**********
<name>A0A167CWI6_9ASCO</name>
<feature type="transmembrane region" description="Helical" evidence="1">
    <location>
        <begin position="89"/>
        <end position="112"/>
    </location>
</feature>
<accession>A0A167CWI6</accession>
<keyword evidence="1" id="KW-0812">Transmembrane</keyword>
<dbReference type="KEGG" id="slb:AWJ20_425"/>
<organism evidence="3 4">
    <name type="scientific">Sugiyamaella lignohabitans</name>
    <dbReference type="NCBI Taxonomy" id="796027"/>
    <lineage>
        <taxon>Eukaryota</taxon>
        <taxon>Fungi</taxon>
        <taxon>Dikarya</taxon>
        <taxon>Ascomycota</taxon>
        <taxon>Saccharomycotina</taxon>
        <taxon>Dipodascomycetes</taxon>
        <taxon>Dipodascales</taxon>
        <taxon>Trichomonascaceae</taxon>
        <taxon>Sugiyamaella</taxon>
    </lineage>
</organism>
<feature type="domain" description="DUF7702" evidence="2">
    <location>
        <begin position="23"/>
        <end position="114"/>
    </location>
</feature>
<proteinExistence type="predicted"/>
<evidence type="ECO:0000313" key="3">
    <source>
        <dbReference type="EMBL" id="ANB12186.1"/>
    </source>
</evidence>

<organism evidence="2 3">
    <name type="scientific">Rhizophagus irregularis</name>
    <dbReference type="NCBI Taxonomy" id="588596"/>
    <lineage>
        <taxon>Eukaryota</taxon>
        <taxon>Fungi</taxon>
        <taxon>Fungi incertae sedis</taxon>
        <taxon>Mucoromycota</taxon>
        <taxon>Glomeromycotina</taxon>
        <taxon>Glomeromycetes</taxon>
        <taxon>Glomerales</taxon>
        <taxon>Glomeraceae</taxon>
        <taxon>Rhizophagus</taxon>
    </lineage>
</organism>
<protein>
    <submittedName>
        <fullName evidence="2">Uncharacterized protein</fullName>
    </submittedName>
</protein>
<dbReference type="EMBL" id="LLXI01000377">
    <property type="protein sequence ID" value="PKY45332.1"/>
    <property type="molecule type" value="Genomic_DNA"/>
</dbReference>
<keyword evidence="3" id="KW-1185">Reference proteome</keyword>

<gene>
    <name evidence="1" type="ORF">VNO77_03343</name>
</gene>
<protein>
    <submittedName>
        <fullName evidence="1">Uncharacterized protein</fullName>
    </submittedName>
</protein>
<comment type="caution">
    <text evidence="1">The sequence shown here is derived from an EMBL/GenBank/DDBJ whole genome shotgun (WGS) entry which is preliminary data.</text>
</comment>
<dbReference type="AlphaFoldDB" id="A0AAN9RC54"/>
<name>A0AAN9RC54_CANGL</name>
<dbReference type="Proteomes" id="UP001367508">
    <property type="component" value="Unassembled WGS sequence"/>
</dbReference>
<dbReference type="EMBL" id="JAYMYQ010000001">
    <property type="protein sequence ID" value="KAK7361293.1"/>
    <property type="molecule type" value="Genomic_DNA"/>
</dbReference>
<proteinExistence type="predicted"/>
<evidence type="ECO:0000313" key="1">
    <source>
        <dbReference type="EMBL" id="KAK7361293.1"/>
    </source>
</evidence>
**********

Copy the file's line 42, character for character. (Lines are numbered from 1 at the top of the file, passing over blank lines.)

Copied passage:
        <taxon>Eukaryota</taxon>